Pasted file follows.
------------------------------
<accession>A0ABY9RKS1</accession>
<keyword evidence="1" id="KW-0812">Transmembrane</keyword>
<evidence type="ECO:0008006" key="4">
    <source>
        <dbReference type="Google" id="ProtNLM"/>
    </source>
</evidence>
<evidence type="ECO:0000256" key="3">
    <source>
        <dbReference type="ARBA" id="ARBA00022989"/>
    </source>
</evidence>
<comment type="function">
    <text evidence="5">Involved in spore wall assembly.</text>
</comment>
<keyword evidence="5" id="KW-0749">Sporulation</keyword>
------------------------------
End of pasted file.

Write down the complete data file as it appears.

<accession>A0ABY9RKS1</accession>
<keyword evidence="1" id="KW-0812">Transmembrane</keyword>
<evidence type="ECO:0008006" key="4">
    <source>
        <dbReference type="Google" id="ProtNLM"/>
    </source>
</evidence>
<evidence type="ECO:0000256" key="3">
    <source>
        <dbReference type="ARBA" id="ARBA00022989"/>
    </source>
</evidence>
<comment type="function">
    <text evidence="5">Involved in spore wall assembly.</text>
</comment>
<keyword evidence="5" id="KW-0749">Sporulation</keyword>